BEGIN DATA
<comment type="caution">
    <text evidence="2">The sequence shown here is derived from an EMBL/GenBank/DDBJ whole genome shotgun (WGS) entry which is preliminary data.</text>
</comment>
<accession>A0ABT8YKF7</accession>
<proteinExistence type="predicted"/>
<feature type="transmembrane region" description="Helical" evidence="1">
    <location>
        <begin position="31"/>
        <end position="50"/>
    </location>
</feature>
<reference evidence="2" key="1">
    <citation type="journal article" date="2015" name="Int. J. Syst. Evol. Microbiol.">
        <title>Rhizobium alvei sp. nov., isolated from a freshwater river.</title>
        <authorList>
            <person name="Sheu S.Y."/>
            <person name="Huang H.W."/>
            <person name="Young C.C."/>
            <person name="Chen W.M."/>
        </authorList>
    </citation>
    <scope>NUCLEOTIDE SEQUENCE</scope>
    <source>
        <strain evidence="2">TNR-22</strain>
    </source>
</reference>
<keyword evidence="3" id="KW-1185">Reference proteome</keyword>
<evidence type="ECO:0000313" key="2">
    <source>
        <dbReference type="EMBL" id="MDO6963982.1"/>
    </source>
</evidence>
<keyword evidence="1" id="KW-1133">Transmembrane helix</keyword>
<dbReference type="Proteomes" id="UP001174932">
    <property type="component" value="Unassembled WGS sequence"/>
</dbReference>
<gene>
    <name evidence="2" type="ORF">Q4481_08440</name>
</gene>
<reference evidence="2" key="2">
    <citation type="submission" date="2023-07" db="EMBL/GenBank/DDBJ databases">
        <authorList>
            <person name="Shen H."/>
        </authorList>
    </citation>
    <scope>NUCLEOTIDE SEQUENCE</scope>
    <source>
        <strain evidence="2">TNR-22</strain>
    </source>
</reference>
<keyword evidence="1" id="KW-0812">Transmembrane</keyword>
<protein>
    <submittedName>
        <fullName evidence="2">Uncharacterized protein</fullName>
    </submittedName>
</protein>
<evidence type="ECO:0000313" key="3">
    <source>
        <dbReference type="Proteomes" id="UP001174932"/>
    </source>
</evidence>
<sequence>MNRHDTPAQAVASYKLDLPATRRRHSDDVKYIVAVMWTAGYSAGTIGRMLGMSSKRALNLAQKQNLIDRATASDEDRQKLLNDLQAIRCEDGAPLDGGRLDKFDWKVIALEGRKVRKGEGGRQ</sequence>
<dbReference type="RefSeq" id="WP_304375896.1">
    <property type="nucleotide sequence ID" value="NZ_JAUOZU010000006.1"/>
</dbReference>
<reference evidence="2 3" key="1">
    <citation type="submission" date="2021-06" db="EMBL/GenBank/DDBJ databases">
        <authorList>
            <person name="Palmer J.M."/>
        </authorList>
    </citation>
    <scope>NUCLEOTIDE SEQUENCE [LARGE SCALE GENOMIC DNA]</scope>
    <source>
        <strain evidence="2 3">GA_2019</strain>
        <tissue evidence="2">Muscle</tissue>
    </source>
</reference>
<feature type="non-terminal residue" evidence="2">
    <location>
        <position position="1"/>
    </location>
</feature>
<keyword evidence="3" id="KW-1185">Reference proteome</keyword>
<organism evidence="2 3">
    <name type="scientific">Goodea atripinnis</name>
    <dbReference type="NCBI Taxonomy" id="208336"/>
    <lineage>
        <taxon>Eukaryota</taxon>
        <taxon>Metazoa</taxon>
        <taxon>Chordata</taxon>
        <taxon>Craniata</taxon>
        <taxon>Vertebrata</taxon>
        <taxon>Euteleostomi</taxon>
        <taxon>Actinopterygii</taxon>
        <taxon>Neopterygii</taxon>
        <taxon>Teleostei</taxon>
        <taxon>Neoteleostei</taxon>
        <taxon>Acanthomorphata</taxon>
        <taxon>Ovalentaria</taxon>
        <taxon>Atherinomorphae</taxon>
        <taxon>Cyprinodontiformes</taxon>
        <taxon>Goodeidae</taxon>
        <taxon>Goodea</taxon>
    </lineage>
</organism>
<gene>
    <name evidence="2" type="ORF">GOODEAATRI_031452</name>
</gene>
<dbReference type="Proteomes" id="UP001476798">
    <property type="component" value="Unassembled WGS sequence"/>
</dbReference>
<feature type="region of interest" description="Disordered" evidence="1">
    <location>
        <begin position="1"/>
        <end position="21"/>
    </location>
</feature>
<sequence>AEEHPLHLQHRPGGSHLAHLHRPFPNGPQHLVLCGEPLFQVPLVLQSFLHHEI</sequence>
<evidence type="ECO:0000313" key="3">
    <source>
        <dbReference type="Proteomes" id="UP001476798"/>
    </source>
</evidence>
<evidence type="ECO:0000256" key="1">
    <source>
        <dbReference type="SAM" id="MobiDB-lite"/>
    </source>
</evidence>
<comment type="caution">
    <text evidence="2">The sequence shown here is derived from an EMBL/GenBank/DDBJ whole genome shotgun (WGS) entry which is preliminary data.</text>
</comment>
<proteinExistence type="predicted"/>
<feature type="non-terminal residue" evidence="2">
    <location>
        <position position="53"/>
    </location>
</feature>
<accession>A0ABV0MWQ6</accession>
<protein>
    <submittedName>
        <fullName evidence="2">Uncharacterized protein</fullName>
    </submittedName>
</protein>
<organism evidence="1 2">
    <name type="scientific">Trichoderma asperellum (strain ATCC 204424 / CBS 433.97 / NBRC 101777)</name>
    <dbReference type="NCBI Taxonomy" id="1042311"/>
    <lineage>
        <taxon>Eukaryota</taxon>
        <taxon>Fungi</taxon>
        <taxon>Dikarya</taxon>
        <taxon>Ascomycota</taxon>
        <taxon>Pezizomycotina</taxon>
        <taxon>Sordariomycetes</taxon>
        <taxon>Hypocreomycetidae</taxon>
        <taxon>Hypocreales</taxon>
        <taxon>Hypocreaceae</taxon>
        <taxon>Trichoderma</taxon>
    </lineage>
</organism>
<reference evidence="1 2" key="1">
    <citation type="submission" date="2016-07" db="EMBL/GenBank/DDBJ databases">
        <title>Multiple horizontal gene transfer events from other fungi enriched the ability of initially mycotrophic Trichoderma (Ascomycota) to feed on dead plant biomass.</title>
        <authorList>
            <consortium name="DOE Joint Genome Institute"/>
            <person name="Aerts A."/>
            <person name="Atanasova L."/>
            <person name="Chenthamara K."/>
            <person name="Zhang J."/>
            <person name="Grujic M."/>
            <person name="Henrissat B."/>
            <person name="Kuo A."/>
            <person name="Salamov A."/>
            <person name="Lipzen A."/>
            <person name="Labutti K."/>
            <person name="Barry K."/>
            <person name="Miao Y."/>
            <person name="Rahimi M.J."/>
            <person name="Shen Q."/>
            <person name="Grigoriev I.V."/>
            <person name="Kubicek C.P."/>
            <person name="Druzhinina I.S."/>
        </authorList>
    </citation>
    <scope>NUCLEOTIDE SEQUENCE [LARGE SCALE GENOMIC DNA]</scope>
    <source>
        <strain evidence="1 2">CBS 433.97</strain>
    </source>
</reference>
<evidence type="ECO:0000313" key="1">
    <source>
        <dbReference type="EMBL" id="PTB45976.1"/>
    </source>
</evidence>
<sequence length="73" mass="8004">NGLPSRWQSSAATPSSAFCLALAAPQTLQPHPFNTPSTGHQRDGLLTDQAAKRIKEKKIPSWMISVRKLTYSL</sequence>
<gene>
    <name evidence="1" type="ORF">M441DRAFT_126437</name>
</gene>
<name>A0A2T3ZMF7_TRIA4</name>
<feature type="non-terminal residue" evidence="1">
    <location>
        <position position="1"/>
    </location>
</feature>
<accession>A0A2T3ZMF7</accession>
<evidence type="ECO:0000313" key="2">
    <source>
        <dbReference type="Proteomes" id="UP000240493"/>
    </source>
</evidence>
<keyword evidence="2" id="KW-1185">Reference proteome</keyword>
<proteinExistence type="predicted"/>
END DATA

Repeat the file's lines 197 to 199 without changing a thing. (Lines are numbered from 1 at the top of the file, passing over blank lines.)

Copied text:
</gene>
<name>A0A2T3ZMF7_TRIA4</name>
<feature type="non-terminal residue" evidence="1">